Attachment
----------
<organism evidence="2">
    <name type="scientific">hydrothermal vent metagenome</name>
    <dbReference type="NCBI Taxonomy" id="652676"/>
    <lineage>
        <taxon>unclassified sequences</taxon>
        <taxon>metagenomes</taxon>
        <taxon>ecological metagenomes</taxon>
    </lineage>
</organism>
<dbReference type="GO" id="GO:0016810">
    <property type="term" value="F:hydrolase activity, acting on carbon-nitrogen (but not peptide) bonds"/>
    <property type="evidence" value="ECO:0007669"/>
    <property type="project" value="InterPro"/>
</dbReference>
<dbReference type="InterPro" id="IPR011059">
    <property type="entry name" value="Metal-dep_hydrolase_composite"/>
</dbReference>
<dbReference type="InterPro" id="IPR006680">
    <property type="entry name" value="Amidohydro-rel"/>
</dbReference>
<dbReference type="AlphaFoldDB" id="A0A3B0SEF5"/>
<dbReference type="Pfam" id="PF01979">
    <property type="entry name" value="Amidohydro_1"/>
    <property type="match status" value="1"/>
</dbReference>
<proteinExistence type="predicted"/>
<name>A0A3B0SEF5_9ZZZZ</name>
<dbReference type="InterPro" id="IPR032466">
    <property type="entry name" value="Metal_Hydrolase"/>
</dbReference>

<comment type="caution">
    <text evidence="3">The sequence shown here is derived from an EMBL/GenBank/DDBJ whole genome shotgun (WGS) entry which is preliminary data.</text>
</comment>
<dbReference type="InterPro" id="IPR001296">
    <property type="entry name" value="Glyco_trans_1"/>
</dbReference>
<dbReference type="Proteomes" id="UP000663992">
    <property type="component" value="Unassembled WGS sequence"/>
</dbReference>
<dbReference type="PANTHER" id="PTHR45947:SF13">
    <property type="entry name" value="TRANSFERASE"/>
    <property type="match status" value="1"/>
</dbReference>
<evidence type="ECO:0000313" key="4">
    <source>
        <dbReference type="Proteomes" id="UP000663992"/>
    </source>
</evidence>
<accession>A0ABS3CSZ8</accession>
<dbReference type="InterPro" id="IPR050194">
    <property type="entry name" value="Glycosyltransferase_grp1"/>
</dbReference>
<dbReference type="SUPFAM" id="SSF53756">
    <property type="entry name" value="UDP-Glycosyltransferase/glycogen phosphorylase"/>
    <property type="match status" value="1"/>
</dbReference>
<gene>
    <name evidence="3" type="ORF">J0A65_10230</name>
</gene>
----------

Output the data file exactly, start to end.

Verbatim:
<organism evidence="2">
    <name type="scientific">hydrothermal vent metagenome</name>
    <dbReference type="NCBI Taxonomy" id="652676"/>
    <lineage>
        <taxon>unclassified sequences</taxon>
        <taxon>metagenomes</taxon>
        <taxon>ecological metagenomes</taxon>
    </lineage>
</organism>
<dbReference type="GO" id="GO:0016810">
    <property type="term" value="F:hydrolase activity, acting on carbon-nitrogen (but not peptide) bonds"/>
    <property type="evidence" value="ECO:0007669"/>
    <property type="project" value="InterPro"/>
</dbReference>
<dbReference type="InterPro" id="IPR011059">
    <property type="entry name" value="Metal-dep_hydrolase_composite"/>
</dbReference>
<dbReference type="InterPro" id="IPR006680">
    <property type="entry name" value="Amidohydro-rel"/>
</dbReference>
<dbReference type="AlphaFoldDB" id="A0A3B0SEF5"/>
<dbReference type="Pfam" id="PF01979">
    <property type="entry name" value="Amidohydro_1"/>
    <property type="match status" value="1"/>
</dbReference>
<proteinExistence type="predicted"/>
<name>A0A3B0SEF5_9ZZZZ</name>
<dbReference type="InterPro" id="IPR032466">
    <property type="entry name" value="Metal_Hydrolase"/>
</dbReference>

<comment type="caution">
    <text evidence="3">The sequence shown here is derived from an EMBL/GenBank/DDBJ whole genome shotgun (WGS) entry which is preliminary data.</text>
</comment>
<dbReference type="InterPro" id="IPR001296">
    <property type="entry name" value="Glyco_trans_1"/>
</dbReference>
<dbReference type="Proteomes" id="UP000663992">
    <property type="component" value="Unassembled WGS sequence"/>
</dbReference>
<dbReference type="PANTHER" id="PTHR45947:SF13">
    <property type="entry name" value="TRANSFERASE"/>
    <property type="match status" value="1"/>
</dbReference>
<evidence type="ECO:0000313" key="4">
    <source>
        <dbReference type="Proteomes" id="UP000663992"/>
    </source>
</evidence>
<accession>A0ABS3CSZ8</accession>
<dbReference type="InterPro" id="IPR050194">
    <property type="entry name" value="Glycosyltransferase_grp1"/>
</dbReference>
<dbReference type="SUPFAM" id="SSF53756">
    <property type="entry name" value="UDP-Glycosyltransferase/glycogen phosphorylase"/>
    <property type="match status" value="1"/>
</dbReference>
<gene>
    <name evidence="3" type="ORF">J0A65_10230</name>
</gene>